illustration of a young girl posting a letter. It’s time for child friendly global mobility. Expat Children and their role in successful global mobility. The RES ForumWritten by Karlijn Jacobs, Ombudsperson for International Children, Expat Valley

If it weren’t for my husband’s boss to step in and resolve the issue with our landlord, we would have repatriated over a washing machine that caught fire. It was never about the cost of the washing machine though. We had just found out we were pregnant, and we needed a sense of security and the feeling that we had people to support us if something bad would happen.

Our experience touches on one of the reasons employers benefit from recognizing the impact family life has on assignment success. Your internationally mobile colleague and their spouse are raising their children in an unfamiliar environment, without friends and family to share experiences and worries with. Fortunately for us, my husband’s employer recognized our need for community and secured another extension to our assignment.

Ten years later, my husband still works for that company, which touches on another important effect of extending care to the children of your global workforce: talent management. In a recent Inspiration Session, we spoke to a multinational that recruits a lot of international talent. They involve their Family Support Team early in the Talent Acquisition process, and they reported that it has improved their offer acceptance rate. It also significantly improved their International Talent Retention, as their new colleagues express a greater sense of connection and belonging than before.

This aligns with the motivation of an organization that we recently helped incorporate support for children and parents in their global mobility program. They strived to make their policies ‘family friendly,’ recognizing that their employees would appreciate their support when navigating the impact of their decision to work abroad. Their international assignees and transfers now receive a toolbox for their children, which contains materials designed to build resilience during the different stages of international migration.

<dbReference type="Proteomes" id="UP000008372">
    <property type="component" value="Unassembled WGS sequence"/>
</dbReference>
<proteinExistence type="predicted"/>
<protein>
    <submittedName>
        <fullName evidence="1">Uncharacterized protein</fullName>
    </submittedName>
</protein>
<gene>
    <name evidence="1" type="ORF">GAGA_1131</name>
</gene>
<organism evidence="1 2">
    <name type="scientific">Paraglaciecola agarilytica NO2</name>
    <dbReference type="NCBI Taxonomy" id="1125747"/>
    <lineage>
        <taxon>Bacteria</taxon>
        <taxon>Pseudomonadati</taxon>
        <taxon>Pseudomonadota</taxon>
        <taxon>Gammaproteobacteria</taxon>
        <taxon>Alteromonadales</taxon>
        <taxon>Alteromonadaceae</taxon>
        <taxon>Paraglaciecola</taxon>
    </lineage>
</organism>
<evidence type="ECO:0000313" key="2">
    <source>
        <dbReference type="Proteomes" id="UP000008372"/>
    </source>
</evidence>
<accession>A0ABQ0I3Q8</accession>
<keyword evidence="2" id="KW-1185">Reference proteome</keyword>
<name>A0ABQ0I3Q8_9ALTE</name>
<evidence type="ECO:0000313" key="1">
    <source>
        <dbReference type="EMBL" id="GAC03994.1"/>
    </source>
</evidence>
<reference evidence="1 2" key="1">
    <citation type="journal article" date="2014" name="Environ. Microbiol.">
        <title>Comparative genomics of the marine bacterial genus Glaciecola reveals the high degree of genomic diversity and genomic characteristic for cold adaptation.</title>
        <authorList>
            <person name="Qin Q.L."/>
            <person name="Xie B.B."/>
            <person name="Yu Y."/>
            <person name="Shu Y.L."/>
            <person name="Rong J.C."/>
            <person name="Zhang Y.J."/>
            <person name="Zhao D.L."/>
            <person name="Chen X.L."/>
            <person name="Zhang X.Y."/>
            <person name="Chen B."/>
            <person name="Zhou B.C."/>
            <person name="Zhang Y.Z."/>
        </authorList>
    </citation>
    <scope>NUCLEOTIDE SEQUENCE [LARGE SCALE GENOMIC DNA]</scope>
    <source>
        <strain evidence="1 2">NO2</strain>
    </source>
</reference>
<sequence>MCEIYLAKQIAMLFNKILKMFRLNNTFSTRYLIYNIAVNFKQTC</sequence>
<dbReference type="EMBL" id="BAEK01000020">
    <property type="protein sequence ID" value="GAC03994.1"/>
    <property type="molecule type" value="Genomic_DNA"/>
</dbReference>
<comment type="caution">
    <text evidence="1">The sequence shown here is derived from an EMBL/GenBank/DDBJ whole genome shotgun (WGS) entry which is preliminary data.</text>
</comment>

When these parents sit their children down to tell them they are moving abroad for work, they can give them a children’s book that explains the organization’s activities, and why it is important that their parent fulfils this role. Not every global mobility team has budget for such solutions, but that doesn’t mean that you can’t make a difference for the benefit of your international colleagues and the success of your organization’s international relocations. By recognizing the impact of international relocations on children’s lives, and vice versa, you are better placed to provide your colleagues with information that helps them make informed decisions about raising their children abroad. This also makes it easier for them to seek support when their children are struggling to adapt.

While I have heard many reasons and considerations when implementing care for children in mobility programs and offerings - money and time often playing a role – three things were shared by everyone who did it successfully:

  1. they saw how they were able to contribute to the systemic change needed in recognizing children’s needs,
  2. they believed that extending their care was the right thing to do, 
  3. and they saw how doing so would benefit all stakeholders involved. 

From that understanding you can create child friendly policies and select child friendly partners for the benefits provided by your global mobility program.

Harmony Relocation Network is a great example of an organization that recognizes how their members’ DSP and Moving services touch on childrens’ lives. And they understand how successfully supporting children can benefit their clients. Now, Harmony members from all over the world contribute by sharing knowledge and best practice, and in turn they receive the tools and training needed to become the most child friendly version of themselves. That way, they create a moving experience that recognizes children’s needs and supports their wellbeing, every step of the way.


RES Forum research

This piece is from the RES Forum’s research paper – Expat Children and their role in successful global mobility. You can download the paper here.


About Expat Valley

We are Expat Valley. We are the Ombudsperson for International Children. We believe that international children and their families are part of an ecosystem surrounded by various types of organizations. Everyone benefits when these organizations consciously care for them, based on an understanding of how migration impacts these children’s lives.